The sound design, headed by the amazing Akira Yamaoka, is some of the best I've ever experienced in a game. Because the game is either foggy, dark, or both, so much of the tension is derived from hearing something you can't see. With an array of disturbing sound effects and some of the most enchanting, forlorn, and ominous melodies I've ever (and I stress ever) heard, Akira strives to create a hodgepodge of emotions and, thus, immerse the player completely in the world that is Silent Hill.

Alright! Now that I've got everyone caught up on the phenomenon that is Silent Hill, let us jump right into the newest game: Homecoming.

The story follows Alex Shepherd, a recently discharged American soldier. After a series of disturbing nightmares concerning his little brother (and a dilapidated town), Alex returns to his hometown of Shepherd's Glen to make sure everything is alright. There he finds quite the opposite; his mother is in a near-catatonic state, people, including his brother, are missing, and monsters now roam the streets. Homecoming chronicles Alex's search for his missing brother and the cause behind the horror affecting Shepherd's Glen, ultimately leading him into the neighboring community of Silent Hill.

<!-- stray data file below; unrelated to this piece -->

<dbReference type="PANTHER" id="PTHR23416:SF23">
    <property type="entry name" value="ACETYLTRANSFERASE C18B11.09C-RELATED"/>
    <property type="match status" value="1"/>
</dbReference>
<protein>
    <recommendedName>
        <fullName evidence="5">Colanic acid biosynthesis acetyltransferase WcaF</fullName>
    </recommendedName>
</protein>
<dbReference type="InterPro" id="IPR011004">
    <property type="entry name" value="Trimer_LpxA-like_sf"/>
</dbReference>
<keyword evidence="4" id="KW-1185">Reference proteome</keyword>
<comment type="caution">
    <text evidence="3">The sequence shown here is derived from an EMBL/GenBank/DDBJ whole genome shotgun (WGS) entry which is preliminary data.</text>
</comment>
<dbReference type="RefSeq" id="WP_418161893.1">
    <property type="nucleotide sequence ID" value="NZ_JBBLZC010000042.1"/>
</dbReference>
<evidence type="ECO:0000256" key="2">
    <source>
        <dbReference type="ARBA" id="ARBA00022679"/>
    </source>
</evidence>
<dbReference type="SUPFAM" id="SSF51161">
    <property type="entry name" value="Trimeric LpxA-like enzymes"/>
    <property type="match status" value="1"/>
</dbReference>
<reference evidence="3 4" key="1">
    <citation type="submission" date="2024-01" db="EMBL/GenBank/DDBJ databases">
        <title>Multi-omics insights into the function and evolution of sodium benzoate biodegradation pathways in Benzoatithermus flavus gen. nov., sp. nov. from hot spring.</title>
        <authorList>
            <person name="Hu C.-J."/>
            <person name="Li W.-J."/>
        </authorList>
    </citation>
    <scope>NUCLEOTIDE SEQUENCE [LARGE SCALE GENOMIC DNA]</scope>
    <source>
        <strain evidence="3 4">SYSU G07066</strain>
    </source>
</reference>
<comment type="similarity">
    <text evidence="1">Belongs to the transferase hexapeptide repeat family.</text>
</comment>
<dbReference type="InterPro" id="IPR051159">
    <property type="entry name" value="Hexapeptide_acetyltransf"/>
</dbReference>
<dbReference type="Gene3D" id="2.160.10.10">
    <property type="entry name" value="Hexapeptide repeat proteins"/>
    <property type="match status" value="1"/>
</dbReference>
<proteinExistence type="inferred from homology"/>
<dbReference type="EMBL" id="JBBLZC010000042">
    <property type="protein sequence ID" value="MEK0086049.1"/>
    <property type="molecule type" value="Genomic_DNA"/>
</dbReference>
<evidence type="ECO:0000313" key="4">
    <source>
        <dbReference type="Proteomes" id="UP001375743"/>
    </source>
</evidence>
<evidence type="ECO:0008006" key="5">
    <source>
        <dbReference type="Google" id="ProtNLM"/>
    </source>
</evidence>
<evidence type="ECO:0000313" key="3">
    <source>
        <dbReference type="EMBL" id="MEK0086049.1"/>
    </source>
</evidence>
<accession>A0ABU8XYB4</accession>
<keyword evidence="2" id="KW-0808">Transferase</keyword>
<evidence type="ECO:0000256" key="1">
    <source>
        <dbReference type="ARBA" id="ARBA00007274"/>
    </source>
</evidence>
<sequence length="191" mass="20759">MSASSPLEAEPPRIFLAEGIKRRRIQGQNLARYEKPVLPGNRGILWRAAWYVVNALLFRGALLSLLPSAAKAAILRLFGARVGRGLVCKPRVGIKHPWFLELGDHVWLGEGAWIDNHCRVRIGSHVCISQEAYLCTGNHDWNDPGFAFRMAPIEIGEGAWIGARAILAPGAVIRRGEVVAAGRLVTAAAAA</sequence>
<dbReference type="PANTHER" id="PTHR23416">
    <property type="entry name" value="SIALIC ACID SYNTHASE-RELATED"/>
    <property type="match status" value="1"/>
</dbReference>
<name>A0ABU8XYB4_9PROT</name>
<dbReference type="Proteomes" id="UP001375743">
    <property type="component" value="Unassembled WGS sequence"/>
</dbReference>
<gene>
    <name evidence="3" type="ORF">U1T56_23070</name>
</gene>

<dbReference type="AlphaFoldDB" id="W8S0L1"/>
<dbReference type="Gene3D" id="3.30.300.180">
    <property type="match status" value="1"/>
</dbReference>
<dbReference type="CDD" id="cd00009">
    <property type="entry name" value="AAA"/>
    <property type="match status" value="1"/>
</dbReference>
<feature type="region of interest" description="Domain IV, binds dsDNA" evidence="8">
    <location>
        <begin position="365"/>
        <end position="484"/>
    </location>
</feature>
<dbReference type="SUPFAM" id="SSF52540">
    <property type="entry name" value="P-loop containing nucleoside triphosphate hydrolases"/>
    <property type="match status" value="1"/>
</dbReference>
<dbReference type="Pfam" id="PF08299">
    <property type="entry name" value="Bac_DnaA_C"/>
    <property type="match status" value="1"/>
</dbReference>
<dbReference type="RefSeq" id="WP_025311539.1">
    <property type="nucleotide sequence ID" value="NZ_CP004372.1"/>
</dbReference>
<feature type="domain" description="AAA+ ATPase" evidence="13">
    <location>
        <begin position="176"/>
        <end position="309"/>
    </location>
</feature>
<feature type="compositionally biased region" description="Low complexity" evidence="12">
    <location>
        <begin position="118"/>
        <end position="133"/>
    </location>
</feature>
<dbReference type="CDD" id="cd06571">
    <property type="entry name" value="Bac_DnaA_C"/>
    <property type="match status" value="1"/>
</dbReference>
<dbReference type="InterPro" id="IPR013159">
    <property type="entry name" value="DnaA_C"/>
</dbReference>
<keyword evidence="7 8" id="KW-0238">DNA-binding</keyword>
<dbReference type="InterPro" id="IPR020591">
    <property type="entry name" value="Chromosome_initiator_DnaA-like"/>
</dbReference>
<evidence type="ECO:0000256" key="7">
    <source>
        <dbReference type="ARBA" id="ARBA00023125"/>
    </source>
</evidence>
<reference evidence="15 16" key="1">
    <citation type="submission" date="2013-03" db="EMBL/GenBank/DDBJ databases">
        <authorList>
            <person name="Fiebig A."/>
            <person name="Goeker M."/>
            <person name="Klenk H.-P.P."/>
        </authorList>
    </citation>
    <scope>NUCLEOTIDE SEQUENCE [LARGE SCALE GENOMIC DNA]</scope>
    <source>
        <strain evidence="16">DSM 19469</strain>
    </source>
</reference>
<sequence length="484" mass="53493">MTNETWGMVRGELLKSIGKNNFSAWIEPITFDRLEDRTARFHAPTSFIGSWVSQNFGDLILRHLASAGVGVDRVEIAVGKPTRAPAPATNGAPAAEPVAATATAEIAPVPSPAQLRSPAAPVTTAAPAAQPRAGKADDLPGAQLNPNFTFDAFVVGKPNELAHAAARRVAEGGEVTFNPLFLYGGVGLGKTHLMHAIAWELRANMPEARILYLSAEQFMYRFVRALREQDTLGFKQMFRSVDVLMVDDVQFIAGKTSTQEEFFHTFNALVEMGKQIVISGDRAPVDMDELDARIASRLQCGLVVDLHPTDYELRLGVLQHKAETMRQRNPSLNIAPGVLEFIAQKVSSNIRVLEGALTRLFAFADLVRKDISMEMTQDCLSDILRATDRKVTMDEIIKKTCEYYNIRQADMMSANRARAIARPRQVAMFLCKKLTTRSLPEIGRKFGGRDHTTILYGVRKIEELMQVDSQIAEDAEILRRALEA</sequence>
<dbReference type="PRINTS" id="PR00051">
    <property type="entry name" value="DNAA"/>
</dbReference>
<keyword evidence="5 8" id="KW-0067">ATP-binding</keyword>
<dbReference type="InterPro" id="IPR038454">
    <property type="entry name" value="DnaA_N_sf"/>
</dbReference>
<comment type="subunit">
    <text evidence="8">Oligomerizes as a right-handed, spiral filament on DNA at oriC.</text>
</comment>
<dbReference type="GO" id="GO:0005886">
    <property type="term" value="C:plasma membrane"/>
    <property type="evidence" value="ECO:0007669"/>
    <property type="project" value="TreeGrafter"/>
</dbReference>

Famous for having twisting, winding plot-lines, the Silent Hill series takes a bit of a detour with Homecoming. Although it is still intricate, the story is ultimately more easily understood.

Since Homecoming is the first Silent Hill to be released on next-gen systems (Xbox 360, PlayStation 3, and PC), the graphics have went through a drastic makeover. The fog is thicker, more encapsulating; the monsters are more detailed, more demonic; the lighting and shadow effects add depth and realism to the world. Everything the fans have ever loved about the look of Silent Hill has been improved upon this time around. Even the 2006 movie makes an impact in the new game, influencing things like the creature designs and the Otherworld transition scenes.

Akira returns, once again, to develop the sounds of Silent Hill. As always, the depth of his musical talent is showcased beautifully here. The music takes a more subtle approach and yet is still amazingly effective; even when nothing is happening, the music creates unease. The monsters gurgle, groan, grunt, and moan, each type having its own unique sounds. Whether on carpet, wood, or steel, even something as simple as footsteps show variety.